Christmas: There’ll Be Peace In The Valley By Johnny Cash

March 16, 2017

A new Johnny Cash release is a part of a series of vinyl-only albums issued by the Legacy label in time for the holiday season.

Christmas: There’ll Be Peace In The Valley comes on the heels of a new Elvis Presley Christmas vinyl release and pales in comparison. The sound is excellent and the individual performances are fine but the album has a cobbled together feel. Cash has a vast catalogue of material to draw from and there are a number of Christmas songs that would have fit together better and given the album a more cohesive feel.

Cash had a unique vocal approach and when applied to the right material; the results are excellent. Songs such as “Mary Christmas Mary,” “The Christmas Spirit,” “The Little Drummer Boy,” and “Christmas Time’s A-Comin,’” are like putty in his hands. On the other hand, “Jingle Bells” and “Blue Christmas” are a bit of a stretch.

The main problems are the “Opening Dialogue,” “The Ballad Of Hap Weaver,” and “(There’ll Be) Peace In The Valley” don’t really fit in with the Christmas theme.

The album is what it is and the individual performances should please any fan of the man in black, especially since they are a unique collectable because of the vinyl format. However, if you are a casual fan of the man in black, there are a number of classic Christmas albums out there.


Man In Black: Live In Denmark By Johnny Cash

September 19, 2016

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Johnny Cash is one of the corner stones of American country music. From his early days with the legendary Sun label until his death close to five decades later, he was a pillar of country music and a part of American culture.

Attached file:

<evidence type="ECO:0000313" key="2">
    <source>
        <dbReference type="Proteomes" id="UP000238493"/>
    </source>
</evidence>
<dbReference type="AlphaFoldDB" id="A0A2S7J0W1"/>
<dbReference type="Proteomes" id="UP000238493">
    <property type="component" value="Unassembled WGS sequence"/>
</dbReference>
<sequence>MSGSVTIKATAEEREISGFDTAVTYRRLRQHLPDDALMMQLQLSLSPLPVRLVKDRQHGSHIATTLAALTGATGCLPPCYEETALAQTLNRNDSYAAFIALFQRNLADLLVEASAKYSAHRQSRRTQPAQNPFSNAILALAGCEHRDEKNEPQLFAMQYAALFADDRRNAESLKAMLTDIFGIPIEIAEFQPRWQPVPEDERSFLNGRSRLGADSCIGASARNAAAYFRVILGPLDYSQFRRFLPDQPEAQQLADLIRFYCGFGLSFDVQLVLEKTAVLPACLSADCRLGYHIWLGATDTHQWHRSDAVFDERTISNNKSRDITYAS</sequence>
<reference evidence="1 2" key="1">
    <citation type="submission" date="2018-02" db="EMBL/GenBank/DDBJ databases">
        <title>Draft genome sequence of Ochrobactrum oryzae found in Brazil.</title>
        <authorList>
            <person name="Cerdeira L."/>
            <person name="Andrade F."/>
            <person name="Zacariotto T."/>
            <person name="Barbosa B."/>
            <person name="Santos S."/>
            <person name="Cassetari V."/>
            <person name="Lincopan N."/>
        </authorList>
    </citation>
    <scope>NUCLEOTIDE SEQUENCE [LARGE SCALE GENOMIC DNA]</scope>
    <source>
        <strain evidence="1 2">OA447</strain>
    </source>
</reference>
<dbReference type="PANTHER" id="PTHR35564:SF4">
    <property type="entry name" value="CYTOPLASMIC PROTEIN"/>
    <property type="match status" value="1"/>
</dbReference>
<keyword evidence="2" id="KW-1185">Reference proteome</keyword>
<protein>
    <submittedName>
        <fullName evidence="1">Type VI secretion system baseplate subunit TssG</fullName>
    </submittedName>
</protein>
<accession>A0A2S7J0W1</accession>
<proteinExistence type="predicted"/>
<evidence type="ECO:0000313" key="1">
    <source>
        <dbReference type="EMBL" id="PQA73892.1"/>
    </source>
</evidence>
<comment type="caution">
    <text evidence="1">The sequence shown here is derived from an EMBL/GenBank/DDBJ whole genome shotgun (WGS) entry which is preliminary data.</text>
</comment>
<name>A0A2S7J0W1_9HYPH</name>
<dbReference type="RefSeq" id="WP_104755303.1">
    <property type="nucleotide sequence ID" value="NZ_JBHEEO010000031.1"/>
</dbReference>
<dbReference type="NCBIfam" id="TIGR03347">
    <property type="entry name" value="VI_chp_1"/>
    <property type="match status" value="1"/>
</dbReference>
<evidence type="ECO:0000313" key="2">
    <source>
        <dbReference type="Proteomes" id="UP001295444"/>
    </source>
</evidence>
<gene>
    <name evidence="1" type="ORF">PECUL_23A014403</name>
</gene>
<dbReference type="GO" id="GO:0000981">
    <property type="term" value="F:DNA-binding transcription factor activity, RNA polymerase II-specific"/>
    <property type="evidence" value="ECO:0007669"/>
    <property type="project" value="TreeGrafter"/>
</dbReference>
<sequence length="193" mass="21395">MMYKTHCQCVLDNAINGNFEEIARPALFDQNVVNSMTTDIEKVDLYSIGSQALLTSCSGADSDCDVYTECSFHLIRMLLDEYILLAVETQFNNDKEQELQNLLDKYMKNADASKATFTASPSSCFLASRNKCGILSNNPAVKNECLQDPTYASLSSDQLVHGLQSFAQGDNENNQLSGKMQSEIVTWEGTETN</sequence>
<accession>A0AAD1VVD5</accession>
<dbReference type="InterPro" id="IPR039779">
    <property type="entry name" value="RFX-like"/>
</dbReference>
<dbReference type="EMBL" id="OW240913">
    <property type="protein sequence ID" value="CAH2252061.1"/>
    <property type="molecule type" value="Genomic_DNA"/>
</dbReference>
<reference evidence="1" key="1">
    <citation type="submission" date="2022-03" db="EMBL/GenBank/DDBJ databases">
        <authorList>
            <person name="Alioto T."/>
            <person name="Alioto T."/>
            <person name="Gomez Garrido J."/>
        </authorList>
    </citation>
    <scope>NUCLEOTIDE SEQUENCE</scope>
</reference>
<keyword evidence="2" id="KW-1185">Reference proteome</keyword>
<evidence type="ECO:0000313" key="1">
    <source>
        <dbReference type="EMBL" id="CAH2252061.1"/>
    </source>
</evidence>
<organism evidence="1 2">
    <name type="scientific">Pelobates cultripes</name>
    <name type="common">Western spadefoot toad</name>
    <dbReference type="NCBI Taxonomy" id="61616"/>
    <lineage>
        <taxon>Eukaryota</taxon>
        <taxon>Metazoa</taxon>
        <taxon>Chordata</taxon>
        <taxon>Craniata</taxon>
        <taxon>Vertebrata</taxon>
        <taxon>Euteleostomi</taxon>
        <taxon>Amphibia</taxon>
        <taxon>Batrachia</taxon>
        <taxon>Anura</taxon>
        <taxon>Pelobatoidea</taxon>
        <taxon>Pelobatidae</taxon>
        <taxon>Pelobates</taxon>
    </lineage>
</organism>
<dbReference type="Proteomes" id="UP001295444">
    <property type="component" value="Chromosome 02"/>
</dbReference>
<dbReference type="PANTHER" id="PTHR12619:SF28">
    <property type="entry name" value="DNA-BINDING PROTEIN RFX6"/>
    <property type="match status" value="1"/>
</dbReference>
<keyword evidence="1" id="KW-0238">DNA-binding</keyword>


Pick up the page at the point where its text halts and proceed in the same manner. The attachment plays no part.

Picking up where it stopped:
He had a popular television show and his tours the last 30 years of his life reflected the format of that show. His concerts consisted of his solo songs interspersed among performances by his guests.

A number of Cash concerts have been released since his death. Man In Black: Live In Denmark was issued in 2006 as a DVD. Now it comes to CD for the first time.

It is a representative Johnny Cash concert, which makes it so enjoyable. There are no special bells and whistles; just a musician plying his craft.

Cash performs a number of his most recognizable hits including “A Boy Named Sue,” “Sunday Mornin’ Comin’ Down,” “I Walk The Line,” “Folsom Prison Blues,” “and “Man In Black,” which are all presented traditionally. Cash was a straight forward performer with little improvisation but if you want the hit versions of songs, then Cash is a performer for you.

Carl Perkins was the lead guitarist for Cash’s road bands for decades and always performed a few songs. Here it is his old Sun hits “Blue Suede Shows” and “Match Box.” His approach is perfunctionary but the songs are classics.

The Statler Brothers perform “Bed Of Roses” and “Flowers On The Wall,” Again, there is nothing spectacular but just a presentation of the familiar. Three duets with his wife June, including their hit “If I Were A Carpenter,” and then the whole Carter Family bring a personal touch to the concert. The concert ends with all the performers taking the stage. They have a gospel feel including an emotional traditional “Rock Of Ages.”

Man In Black” Live In Denmark 1971 is a performance frozen in time. It is one of thousands of typical performances by an extraordinary musician.